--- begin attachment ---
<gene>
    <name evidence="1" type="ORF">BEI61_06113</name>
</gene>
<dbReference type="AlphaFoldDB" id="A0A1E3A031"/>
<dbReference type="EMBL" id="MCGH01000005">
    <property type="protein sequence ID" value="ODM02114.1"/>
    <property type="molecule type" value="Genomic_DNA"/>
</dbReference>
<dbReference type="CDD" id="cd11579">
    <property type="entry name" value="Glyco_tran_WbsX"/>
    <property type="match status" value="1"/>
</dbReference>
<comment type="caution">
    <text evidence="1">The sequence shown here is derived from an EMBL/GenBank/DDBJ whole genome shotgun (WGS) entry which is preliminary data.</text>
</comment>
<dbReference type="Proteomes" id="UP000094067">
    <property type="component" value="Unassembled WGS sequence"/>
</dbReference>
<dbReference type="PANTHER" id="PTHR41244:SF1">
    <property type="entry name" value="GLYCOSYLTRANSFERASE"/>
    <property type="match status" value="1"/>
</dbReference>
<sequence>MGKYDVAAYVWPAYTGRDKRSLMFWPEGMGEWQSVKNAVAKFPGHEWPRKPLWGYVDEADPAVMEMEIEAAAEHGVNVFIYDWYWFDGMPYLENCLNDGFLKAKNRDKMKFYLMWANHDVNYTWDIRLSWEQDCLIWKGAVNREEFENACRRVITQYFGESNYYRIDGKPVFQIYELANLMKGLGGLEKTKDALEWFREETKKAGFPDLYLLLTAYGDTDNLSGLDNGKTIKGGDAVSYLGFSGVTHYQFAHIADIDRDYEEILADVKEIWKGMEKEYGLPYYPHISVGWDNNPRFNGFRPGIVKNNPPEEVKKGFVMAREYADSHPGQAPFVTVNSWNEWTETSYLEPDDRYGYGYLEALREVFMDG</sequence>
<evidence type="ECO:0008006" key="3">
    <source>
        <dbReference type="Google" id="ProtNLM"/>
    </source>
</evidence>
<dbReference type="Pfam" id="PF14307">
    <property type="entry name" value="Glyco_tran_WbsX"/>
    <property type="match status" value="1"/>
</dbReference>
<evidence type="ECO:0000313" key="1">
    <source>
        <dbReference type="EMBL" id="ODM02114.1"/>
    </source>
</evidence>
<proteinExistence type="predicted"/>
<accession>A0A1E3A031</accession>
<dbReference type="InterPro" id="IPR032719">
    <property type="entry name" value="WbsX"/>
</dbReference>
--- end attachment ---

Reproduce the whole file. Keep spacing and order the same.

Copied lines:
<gene>
    <name evidence="1" type="ORF">BEI61_06113</name>
</gene>
<dbReference type="AlphaFoldDB" id="A0A1E3A031"/>
<dbReference type="EMBL" id="MCGH01000005">
    <property type="protein sequence ID" value="ODM02114.1"/>
    <property type="molecule type" value="Genomic_DNA"/>
</dbReference>
<dbReference type="CDD" id="cd11579">
    <property type="entry name" value="Glyco_tran_WbsX"/>
    <property type="match status" value="1"/>
</dbReference>
<comment type="caution">
    <text evidence="1">The sequence shown here is derived from an EMBL/GenBank/DDBJ whole genome shotgun (WGS) entry which is preliminary data.</text>
</comment>
<dbReference type="Proteomes" id="UP000094067">
    <property type="component" value="Unassembled WGS sequence"/>
</dbReference>
<dbReference type="PANTHER" id="PTHR41244:SF1">
    <property type="entry name" value="GLYCOSYLTRANSFERASE"/>
    <property type="match status" value="1"/>
</dbReference>
<sequence>MGKYDVAAYVWPAYTGRDKRSLMFWPEGMGEWQSVKNAVAKFPGHEWPRKPLWGYVDEADPAVMEMEIEAAAEHGVNVFIYDWYWFDGMPYLENCLNDGFLKAKNRDKMKFYLMWANHDVNYTWDIRLSWEQDCLIWKGAVNREEFENACRRVITQYFGESNYYRIDGKPVFQIYELANLMKGLGGLEKTKDALEWFREETKKAGFPDLYLLLTAYGDTDNLSGLDNGKTIKGGDAVSYLGFSGVTHYQFAHIADIDRDYEEILADVKEIWKGMEKEYGLPYYPHISVGWDNNPRFNGFRPGIVKNNPPEEVKKGFVMAREYADSHPGQAPFVTVNSWNEWTETSYLEPDDRYGYGYLEALREVFMDG</sequence>
<evidence type="ECO:0008006" key="3">
    <source>
        <dbReference type="Google" id="ProtNLM"/>
    </source>
</evidence>
<dbReference type="Pfam" id="PF14307">
    <property type="entry name" value="Glyco_tran_WbsX"/>
    <property type="match status" value="1"/>
</dbReference>
<evidence type="ECO:0000313" key="1">
    <source>
        <dbReference type="EMBL" id="ODM02114.1"/>
    </source>
</evidence>
<proteinExistence type="predicted"/>
<accession>A0A1E3A031</accession>
<dbReference type="InterPro" id="IPR032719">
    <property type="entry name" value="WbsX"/>
</dbReference>